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12 July, 2018 00:00 00 AM

We are killing the planet

Humanity has failed this planet. Our constant need to pollute, and to consume resources at unprecedented rates is making life harder, and if the proper steps are not taken soon, then the result might be disastrous
Dr Faisal Ali
We are killing the planet

The Paris agreement of 2015 reinforced the commitment of the participating states to curtail the maledictions of climate change, but the future of the planet will still be prone to deforestation, air pollution and unhygienic water quality due to high population growth rate, urbanisation, industrialisation, radioactivity and new environmental constraints.

The long debate over environmental pollution was previously held in the convention on Long-Range Transboundary Air Pollution (LRTAP) in 1979, the Vienna Convention of 1985, the Kyoto Protocols of 1997 and several other international level conferences like these, but each resulted in limited successes.

In order to improve the standards of environmental protection, and to address contaminated water, multiple agreements were inked in the past decades like that of CRTD Geneva in 1989, the Bamako Convention of 1991, the Rotterdam Convention of 1998 and the United Nations Convention on the Law of the Sea (UNCLOS), but the concerning situation still prevails. “World Scientists’ Warning to Humanity: A Second Notice” is, as its name would suggest, a follow up to a similar notice issued in 1992. Scientists have apparently been concerned about the wholesale destruction of Earth’s biosphere for a little while now! The first notice made the dour observation that human civilization and the natural world were on a “collision course.” We were depleting the oceans of fish, bulldozing rainforests, releasing climate-warming carbon dioxide into the atmosphere, and overall, “massive[ly] tampering with the world’s interdependent web of life.”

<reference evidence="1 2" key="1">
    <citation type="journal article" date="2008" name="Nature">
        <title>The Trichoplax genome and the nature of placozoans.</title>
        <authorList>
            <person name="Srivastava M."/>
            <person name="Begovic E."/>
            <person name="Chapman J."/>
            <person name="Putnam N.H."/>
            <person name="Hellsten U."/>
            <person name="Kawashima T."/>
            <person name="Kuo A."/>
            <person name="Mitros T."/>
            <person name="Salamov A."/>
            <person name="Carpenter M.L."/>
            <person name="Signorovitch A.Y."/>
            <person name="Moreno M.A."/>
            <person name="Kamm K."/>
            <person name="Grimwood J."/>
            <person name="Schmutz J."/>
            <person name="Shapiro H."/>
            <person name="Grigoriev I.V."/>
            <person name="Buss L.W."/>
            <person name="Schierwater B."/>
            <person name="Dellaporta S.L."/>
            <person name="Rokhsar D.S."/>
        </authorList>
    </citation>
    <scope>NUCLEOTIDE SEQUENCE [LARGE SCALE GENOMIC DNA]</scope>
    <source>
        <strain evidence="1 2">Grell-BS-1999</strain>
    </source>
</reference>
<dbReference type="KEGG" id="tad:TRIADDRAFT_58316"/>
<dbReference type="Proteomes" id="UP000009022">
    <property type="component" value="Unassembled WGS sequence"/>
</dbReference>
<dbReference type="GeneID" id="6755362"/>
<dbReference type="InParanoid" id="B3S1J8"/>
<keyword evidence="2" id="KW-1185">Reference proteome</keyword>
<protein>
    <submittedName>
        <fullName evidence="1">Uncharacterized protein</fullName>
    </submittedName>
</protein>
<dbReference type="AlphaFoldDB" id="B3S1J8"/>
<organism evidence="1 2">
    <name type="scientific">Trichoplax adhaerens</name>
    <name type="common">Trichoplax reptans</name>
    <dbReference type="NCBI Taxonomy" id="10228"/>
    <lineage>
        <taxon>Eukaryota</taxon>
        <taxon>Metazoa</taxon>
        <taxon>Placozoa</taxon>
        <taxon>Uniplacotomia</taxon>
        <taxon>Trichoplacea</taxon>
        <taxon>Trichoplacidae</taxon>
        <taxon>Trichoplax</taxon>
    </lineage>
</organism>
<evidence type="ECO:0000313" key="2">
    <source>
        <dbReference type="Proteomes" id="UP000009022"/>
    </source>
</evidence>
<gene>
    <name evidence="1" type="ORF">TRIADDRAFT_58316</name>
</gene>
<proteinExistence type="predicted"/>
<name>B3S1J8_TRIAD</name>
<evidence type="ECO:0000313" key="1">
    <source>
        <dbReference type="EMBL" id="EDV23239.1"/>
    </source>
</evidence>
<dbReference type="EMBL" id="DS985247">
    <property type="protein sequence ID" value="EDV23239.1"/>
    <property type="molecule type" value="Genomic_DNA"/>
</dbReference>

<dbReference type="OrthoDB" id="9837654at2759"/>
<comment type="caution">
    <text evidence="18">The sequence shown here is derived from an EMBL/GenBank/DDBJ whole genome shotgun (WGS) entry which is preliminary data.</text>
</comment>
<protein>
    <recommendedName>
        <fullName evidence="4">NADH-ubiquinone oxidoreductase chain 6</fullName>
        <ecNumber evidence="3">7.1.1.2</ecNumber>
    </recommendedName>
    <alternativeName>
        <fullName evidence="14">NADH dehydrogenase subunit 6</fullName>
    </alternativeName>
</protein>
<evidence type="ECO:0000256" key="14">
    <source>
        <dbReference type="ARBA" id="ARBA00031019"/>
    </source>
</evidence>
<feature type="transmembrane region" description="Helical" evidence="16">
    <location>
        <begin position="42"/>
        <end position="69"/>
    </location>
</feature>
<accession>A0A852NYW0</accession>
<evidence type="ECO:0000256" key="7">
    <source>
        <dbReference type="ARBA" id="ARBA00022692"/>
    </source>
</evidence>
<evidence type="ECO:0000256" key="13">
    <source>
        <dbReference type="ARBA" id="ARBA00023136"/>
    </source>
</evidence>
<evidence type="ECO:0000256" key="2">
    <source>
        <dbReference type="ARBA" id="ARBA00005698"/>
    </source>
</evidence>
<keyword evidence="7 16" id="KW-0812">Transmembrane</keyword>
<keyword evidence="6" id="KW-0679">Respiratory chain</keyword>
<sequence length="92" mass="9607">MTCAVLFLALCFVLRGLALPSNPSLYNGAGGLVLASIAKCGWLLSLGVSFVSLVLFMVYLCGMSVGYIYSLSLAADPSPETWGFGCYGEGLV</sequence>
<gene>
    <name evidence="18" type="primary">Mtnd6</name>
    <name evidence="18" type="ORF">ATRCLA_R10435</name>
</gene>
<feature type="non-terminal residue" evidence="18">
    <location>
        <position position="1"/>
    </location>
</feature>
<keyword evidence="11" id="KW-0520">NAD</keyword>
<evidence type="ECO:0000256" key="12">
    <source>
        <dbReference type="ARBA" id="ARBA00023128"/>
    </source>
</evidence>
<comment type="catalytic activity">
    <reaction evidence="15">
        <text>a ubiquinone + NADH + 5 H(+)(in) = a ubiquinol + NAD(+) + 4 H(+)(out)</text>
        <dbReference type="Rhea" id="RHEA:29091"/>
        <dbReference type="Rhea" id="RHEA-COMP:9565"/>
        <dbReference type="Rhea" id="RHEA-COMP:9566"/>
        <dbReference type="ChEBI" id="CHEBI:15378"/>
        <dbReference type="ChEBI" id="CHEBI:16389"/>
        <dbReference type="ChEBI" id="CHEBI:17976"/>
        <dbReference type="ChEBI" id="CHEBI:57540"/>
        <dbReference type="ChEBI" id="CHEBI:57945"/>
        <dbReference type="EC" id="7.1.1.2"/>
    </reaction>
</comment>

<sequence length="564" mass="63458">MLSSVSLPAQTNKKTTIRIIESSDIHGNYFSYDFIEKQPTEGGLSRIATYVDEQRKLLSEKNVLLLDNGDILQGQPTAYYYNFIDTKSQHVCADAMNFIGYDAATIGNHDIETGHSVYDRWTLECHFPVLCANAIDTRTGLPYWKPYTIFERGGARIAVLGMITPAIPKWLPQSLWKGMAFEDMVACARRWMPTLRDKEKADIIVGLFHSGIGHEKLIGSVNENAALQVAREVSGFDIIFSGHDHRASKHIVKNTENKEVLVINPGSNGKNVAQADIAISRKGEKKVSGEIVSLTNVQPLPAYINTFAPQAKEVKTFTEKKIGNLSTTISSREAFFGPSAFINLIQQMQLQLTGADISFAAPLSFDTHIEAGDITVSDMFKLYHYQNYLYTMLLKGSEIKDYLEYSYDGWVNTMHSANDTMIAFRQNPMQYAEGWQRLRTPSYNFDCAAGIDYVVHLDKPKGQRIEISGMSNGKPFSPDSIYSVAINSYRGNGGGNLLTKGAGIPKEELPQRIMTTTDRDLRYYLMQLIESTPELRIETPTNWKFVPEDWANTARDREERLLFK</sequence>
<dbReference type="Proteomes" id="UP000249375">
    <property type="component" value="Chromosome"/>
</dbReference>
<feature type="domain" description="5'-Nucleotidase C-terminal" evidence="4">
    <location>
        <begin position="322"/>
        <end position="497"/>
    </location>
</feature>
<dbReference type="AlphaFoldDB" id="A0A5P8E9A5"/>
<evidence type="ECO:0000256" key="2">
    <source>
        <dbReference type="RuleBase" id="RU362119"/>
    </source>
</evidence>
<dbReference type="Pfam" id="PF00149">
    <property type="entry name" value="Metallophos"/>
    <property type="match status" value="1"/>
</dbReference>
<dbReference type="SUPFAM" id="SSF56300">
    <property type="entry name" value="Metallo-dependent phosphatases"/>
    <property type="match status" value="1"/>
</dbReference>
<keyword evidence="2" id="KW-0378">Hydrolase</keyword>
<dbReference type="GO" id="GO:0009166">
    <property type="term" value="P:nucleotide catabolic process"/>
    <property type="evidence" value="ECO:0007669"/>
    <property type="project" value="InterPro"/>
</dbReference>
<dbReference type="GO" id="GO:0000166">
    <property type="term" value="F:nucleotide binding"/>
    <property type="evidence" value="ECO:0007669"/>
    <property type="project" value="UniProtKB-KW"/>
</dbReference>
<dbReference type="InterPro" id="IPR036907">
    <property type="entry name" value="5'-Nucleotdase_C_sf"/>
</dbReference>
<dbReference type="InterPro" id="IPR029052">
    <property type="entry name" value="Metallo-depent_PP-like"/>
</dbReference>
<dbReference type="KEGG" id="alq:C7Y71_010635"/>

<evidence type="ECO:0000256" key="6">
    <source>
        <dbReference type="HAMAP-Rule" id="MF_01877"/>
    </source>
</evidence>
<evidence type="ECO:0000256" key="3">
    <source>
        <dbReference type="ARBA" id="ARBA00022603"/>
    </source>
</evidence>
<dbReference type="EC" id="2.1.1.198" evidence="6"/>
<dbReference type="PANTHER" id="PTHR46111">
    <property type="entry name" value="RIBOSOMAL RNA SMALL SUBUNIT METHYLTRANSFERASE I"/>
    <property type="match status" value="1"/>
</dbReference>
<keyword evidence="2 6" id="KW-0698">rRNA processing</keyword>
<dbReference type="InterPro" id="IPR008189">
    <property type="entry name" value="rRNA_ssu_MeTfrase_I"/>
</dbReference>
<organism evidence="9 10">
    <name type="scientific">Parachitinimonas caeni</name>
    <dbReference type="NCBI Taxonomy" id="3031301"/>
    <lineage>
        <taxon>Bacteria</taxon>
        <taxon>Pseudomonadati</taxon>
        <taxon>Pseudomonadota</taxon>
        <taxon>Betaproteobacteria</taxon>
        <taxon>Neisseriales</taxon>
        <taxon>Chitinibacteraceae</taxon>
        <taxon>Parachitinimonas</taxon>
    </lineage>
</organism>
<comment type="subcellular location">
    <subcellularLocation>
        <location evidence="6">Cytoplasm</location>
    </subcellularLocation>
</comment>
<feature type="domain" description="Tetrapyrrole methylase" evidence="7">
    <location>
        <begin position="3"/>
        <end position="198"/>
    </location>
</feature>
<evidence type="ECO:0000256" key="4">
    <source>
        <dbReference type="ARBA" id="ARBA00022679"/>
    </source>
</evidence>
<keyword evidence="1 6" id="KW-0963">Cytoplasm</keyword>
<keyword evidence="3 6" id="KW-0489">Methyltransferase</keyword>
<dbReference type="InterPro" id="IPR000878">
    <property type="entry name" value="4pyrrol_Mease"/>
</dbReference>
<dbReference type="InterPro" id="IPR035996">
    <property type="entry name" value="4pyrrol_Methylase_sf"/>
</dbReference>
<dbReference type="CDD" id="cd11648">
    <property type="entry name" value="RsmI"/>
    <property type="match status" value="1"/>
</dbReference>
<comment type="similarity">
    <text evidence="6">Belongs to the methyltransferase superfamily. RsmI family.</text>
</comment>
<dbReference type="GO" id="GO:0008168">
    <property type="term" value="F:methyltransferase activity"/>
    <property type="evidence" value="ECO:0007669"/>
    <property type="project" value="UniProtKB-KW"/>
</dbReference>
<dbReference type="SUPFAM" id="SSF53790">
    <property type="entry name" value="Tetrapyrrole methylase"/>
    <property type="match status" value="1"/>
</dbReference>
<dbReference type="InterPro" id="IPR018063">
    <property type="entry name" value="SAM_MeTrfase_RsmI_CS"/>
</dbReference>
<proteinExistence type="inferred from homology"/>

Regrettably, it seems that we are still doing these things.

“Since 1992, with the exception of stabilizing the stratospheric ozone layer, humanity has failed to make sufficient progress in generally solving these foreseen environmental challenges, and alarmingly, most of them are getting far worse,” the scientists, who apparently think it would be nice for their grandchildren to have a breathable atmosphere, remark.

“Soon it will be too late to shift course away from our failing trajectory, and time is running out,” the letter’s authors, clearly more alarmed than humanity as a whole, continue.

“Humanity is now being given a second notice.”

The scientists’ warnings have evolved with the times. While the 1992 letter focused on stratospheric ozone depletion, over-consumption of natural resources, and unchecked population growth, the 2017 revision places more emphasis on “the current trend of potentially catastrophic climate change,” and the fact that we are now in the early stages of a sixth mass extinction event “wherein many current life forms could be annihilated or at least committed to extinction by the end of this century.”

Here are just a few examples of how the planet has changed since we were first alerted to our bullshit in 1992: